Refresh: Begin with prayer. Ask for the Holy Spirit to open your heart to new understanding and for God’s character to be revealed.
Read: Romans 6:15-23 in the New Living Translation (NLT). Note 1–3 insights or questions.
Reflect: Paul writes, “Don’t you know that when you offer yourselves to someone as obedient slaves, you are slaves of the one you obey—whether you are slaves to sin, which leads to death, or to obedience, which leads to righteousness?” (Romans 6:16).
Slavery isn’t something that many of us have experienced in twenty-first century America. I know that it continues in the shadows—hidden in parts of our country that we don’t like to think about—but the majority of us have no idea what it means to turn our will and actions over to the dictates of another person.
I have experienced slavery once in my life. Not as a slave, but as a sort of slave master.
My slavery experience was with a 14-year-old girl whom I had known since she was born. At the time, she looked at me (and still does) as her big brother. I was in my early 20s and she needed to go to the mall, so she called me for a ride. When we arrived at the mall, she discovered that she had left all her money at home. I took this as an opportunity to have some fun, so I said, “I’ll pay for your stuff, but only if I get to tell you to do three things while we are at the mall together. If you do them without hesitation or argument, I’ll pay for your things.”
She looked at me and nearly said, “Let’s just go back to the house and get my money,” but she instead agreed to submit her will to my weird sense of humor and humiliate herself at the mall.
The first thing I told her to do was pretend she was a slalom skier and make swooshing sounds as she pretended to ski through an exceptionally long line of people at an ATM. At the end she had to ask the person in front if she had won the gold medal.
Her second task was to join an occupied table in the food court and eat two of the people’s french fries while she asked for directions to the bathroom.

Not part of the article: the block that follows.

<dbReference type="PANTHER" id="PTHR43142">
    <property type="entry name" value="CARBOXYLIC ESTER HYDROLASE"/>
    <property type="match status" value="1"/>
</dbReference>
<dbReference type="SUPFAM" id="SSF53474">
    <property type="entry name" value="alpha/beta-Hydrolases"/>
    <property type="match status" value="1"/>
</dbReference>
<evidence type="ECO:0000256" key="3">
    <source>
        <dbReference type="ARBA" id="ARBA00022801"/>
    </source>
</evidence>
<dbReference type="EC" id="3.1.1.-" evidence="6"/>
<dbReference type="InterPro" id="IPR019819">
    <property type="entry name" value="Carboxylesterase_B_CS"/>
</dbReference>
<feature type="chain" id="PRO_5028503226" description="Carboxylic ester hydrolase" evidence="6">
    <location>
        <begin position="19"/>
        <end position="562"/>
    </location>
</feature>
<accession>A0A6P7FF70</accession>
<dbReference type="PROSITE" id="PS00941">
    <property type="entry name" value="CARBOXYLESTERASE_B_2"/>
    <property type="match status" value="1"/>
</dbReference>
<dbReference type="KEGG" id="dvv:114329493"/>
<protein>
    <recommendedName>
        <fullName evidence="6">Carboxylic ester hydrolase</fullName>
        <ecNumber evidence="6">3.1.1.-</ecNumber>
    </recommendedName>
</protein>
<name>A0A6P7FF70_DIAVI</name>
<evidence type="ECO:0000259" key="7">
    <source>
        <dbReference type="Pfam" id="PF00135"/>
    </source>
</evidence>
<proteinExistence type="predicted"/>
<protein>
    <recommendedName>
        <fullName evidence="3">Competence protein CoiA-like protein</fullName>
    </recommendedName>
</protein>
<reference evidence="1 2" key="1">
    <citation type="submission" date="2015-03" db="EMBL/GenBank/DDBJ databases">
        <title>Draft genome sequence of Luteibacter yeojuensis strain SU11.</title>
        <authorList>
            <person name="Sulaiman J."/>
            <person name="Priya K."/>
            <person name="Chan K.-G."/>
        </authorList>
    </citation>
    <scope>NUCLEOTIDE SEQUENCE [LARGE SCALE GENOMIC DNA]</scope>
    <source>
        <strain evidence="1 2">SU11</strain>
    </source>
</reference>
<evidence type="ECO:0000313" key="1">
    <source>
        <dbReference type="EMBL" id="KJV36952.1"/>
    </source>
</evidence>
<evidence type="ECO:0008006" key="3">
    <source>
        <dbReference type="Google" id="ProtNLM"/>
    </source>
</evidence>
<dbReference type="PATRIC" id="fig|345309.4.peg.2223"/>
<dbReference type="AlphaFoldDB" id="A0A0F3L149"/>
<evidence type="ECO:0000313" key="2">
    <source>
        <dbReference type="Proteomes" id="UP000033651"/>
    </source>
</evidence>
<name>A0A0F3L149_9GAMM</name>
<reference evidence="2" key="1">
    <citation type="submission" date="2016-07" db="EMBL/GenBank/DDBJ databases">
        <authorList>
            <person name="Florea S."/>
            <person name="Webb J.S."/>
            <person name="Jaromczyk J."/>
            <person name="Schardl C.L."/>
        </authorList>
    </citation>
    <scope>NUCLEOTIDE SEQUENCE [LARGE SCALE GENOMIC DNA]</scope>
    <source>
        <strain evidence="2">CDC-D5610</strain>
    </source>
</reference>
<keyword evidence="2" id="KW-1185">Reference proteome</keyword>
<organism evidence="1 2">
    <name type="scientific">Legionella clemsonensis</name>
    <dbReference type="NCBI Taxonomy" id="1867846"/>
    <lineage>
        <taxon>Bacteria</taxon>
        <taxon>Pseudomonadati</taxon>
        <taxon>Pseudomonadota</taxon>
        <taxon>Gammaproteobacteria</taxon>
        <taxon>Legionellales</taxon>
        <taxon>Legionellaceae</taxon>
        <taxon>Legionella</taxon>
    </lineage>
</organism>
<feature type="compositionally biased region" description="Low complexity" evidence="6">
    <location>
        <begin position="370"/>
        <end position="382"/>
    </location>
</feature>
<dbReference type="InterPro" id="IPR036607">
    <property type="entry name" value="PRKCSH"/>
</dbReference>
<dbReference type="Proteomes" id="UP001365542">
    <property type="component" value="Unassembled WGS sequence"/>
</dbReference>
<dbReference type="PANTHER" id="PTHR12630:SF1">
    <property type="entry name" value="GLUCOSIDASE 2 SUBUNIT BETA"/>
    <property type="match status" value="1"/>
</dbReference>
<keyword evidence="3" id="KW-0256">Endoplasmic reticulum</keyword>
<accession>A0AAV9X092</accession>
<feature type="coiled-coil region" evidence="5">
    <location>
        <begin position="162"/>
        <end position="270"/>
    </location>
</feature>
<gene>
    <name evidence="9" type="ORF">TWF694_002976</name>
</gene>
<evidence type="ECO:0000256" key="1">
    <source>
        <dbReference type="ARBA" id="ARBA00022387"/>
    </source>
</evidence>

The third task was my favorite—she had to go into a department store and put a bikini on over her jeans and sweatshirt and walk up to five random people and ask them where the closest beach was.
Allison completed all her tasks and she was emancipated. She’s in her 40s now with two kids and we still laugh about our little “adventure” at the mall.
Paul’s description of slavery isn’t just a trip to the mall—it’s pretty serious business. To whom and to what we are slaves can lead to either glorious or tragic consequences in this life and the life to come. I’ve seen people who have been slaves to lust, greed, and anger. It’s not a pretty sight. In fact, it’s one of the most tragic sights. And none of it has to be that way. Every slave to sin has the opportunity to be set free—because we all get to choose our master. Of course, this is easy to say and so much harder to do, especially when the slavemaster we’ve chosen throws us into a cycle of addiction. Even then, Christ is stronger than our sin.
Recalibrate: Have you found yourself a slave to something that you would rather be free from? If so, what steps might you take to allow Christ to free you from your slavemaster?
Respond: Ask God to open your eyes to things that may enslave you and ask Him to set you free.
Research: Many of us become slaves to habits. Check out this article on how habits are formed.
Remember: “For the wages of sin is death, but the free gift of God is eternal life in Christ Jesus our Lord” (Romans 6:23, ESV).
Paul shares with us that we belong to whomever we obey. Make a list of the people whom you believe your children should obey. Read over the list with a trusted family member or friend and discuss how to relay the importance of respect and obedience for others to your child while placing the highest importance on obeying God before all others. How do you think that list will develop as your kids get older?
What are some of the really important things God has asked us to do? Do you know where they are mentioned in the Bible? Look up some of the things you think God wants you to do. Read Matthew 5:43-44. Jesus tells us to love each other. To even love the people whom we don’t like and the people who hurt our feelings! Make a card for someone to show them you love them today. Maybe it is someone you want to apologize to, or maybe it is someone who is really mean. Do you think it is hard to love people who are mean? Why?
From the time I was very young until now, I have always been all in. No matter what I’m doing, whether it is a sport, my work, or a hobby, if I like something or am committed to something, I am 100% committed. What this has taught me though, is that it is very easy for me to become a slave to the things I really love. I’m not happy to admit that, but it’s true. Yet as I have gotten older, I have learned that we all struggle with this tendency. We were made to follow. Even those of us who are leaders follow something. Maybe it’s a celebrity, maybe it’s a mentor, maybe it’s an athlete. We have a desire within us to follow that was put there by God. God wants us to be followers of Him, but most of the time we end up following something or someone else. Looking at it through this lens, why do you think Paul describes us as “slaves to Christ?” What does that phrase mean to you? If our inclination in this life is to follow, how does it make you feel to know that Christ is not exacting and hateful but loving and kind?